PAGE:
Blog post by Gwen
There’s something about Serge Lutens’ fragrances that speaks to me. I’m fascinated with the backstory and the inspiration behind each one, especially concerning his love of Morocco. A Lutens fragrance has the power to transport me with just a breath of a scent. That’s how I became besotted with Chergui years ago, and I still wear it to this day. My current bottle of Chergui is from 2020, the bottle with the black label, and it’s not my first from that year.
Lutens first visited Morroco in 1968 and discovered a new world of desert, mountains, heat and sun and the exciting smell of spices, fruits, flowers and rare woods that fill the air. By 1974, Lutens was living in Marrakech and creating fragrances that reflected its rich ancient Eastern culture, fragrances like Chergui.
Chergui is an Arabic word that means ‘coming from the east,’ so the perfume is named for the hot, dry, easterly wind that emanates from the Sahara Desert and wafts over the Atlas Mountains onto thesouthernmost part of Morocco. The air of a chergui is so hot it shrivels shrubs, fruits and berries, creating saps, resins and juices that are swept up with plants, insects and debris and carried over the land. The experience of a cherqui is here, in liquid form, in a bottle of Cherqui.
It opens with a hot, dry spiciness that pulls me right in into the fragrance. It’s balanced with a note of honey, sticky and thick, joined by musk. I’m used to musk at the base, but here it's powdery, earthy, a little sweaty and a little sweet. It adds complexity to the opening, making it exotic and alluring. As Chergui builds, I catch a whiff of dried red berries – a little wink from Lutens. Incense adds smokiness that makes Chergui smoulder, so when a note of immortal flower comes along, its caramel aspects extend the honey beyond one-noted sweetness with its creamy, toasty smell. The immortal flower has honey, resinous, hay, and tobacco facets and acts as a bridge between the honey and incense and notes of the green, earthy hay and warm, herbaceous tobacco leaf. The tobacco smells of smoke and leather as if it's been kept in a soft leather pouch. It’s a smell I find haunting and compelling. I could linger here for hours, but then I’d miss the flowers: iris and rose. The iris is powdery and sweet with vegetal and earthy aspects that echo the hay. A soft note of lush rose joins it and bolsters the floralcy that balances the fragrance. Over time, the iris blooms, becoming more powdery and more pronounced. Sweet, warm amber and creamy, aromatic sandalwood at the base gives Chergui a dark, rich, exotic finish.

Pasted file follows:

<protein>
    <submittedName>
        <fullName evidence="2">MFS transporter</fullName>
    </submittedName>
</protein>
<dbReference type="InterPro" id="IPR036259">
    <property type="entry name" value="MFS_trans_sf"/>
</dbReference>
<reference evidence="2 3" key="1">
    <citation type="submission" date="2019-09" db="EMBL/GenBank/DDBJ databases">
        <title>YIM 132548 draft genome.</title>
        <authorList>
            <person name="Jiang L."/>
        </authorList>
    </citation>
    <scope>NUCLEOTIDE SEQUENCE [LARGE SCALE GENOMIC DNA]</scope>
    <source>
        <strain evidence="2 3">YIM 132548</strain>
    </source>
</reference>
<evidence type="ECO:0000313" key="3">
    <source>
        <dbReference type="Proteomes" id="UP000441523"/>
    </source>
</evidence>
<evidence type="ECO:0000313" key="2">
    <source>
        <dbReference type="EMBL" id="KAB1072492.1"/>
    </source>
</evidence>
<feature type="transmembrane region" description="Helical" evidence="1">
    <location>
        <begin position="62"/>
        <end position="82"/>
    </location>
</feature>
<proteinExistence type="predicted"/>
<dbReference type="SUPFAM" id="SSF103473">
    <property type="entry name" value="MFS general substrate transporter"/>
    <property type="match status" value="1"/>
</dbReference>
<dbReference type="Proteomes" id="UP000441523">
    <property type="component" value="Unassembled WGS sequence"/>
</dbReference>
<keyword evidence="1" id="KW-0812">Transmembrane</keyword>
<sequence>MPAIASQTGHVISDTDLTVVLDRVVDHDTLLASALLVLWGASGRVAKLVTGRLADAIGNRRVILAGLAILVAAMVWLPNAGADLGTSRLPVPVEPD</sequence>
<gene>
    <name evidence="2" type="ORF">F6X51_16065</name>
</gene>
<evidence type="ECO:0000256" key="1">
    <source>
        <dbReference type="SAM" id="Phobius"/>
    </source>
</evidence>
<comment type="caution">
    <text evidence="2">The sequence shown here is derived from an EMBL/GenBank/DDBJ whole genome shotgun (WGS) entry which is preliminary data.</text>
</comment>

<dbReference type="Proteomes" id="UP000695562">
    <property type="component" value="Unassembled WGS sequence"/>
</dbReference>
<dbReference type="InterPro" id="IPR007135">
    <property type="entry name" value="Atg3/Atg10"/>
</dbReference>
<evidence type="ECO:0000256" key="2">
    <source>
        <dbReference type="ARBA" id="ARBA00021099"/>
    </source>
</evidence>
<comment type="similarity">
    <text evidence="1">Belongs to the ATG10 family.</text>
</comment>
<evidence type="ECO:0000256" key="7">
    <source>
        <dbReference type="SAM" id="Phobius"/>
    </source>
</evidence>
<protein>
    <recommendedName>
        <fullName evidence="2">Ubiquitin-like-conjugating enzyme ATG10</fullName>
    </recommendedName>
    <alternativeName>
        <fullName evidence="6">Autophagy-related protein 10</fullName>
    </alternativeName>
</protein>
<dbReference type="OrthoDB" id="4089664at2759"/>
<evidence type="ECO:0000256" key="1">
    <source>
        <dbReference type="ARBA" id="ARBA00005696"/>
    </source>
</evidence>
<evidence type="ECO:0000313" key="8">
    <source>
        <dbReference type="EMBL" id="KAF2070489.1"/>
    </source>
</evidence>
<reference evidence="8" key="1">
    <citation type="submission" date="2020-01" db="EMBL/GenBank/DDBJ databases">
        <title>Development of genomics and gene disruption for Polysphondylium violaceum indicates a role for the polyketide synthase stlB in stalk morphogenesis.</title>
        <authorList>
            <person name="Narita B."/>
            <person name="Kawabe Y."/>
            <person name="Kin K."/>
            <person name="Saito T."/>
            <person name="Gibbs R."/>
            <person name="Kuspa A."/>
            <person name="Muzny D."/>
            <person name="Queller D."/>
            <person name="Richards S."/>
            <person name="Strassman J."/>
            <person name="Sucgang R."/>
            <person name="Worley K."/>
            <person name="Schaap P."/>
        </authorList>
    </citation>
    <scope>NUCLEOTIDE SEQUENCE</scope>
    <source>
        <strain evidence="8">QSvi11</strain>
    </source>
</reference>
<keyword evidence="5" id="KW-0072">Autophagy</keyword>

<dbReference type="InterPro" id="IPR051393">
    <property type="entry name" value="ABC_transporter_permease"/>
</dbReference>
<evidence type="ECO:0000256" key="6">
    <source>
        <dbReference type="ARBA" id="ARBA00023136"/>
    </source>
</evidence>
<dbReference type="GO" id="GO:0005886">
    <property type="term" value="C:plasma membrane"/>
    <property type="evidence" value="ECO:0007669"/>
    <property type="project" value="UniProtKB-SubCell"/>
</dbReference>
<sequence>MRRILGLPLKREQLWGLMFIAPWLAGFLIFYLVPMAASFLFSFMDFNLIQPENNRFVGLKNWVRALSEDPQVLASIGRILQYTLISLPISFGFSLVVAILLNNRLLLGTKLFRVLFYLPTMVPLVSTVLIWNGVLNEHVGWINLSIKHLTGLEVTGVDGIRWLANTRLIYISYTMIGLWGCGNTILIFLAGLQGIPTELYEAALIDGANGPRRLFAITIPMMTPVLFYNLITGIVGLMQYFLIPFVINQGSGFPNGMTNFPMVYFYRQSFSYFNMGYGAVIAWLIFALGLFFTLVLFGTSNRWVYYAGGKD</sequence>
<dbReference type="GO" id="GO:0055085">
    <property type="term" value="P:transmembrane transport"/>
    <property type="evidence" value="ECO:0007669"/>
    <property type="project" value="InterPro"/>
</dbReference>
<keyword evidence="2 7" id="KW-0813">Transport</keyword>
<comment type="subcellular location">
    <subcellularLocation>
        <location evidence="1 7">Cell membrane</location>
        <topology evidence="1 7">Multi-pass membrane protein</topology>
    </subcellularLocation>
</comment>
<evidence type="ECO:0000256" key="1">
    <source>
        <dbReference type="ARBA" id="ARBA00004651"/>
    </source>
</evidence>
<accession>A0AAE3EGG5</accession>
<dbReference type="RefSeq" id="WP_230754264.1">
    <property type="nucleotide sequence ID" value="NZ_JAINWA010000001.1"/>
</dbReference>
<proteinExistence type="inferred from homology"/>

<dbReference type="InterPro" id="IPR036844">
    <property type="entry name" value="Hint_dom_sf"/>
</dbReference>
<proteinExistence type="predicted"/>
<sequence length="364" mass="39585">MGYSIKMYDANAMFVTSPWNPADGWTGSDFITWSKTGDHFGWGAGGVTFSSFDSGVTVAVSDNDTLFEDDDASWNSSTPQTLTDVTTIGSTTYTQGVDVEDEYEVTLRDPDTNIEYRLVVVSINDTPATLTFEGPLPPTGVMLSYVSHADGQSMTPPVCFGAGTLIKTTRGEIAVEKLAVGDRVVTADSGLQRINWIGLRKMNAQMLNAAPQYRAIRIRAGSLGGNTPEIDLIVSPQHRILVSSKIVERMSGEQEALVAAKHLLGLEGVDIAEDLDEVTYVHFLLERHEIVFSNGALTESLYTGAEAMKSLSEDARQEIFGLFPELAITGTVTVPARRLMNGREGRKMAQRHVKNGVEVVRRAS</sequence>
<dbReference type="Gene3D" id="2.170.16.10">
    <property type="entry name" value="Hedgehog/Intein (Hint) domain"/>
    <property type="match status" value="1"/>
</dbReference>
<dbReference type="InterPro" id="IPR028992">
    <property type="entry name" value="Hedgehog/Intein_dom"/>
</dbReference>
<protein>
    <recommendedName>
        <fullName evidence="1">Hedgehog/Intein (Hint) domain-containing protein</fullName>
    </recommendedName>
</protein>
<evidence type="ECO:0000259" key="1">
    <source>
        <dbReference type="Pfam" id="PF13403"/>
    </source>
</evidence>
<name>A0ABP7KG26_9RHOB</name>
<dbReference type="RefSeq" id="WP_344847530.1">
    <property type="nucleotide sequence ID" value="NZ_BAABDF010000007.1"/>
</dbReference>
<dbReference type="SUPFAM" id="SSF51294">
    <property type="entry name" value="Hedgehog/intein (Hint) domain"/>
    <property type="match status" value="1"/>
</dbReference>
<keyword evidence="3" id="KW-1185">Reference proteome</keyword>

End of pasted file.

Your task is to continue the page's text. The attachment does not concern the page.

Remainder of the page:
Chergui dries down to an elegant, refined fragrance that beckons with the promise of a new experience.
For many people, it’s a cold-weather fragrance. I get that, but I like to wear Chergui in hot weather, the way Lutens experienced chergui winds blowing across the desert. That’s when it really blooms into a sultry seducer.
Check out Chergui in our Shop.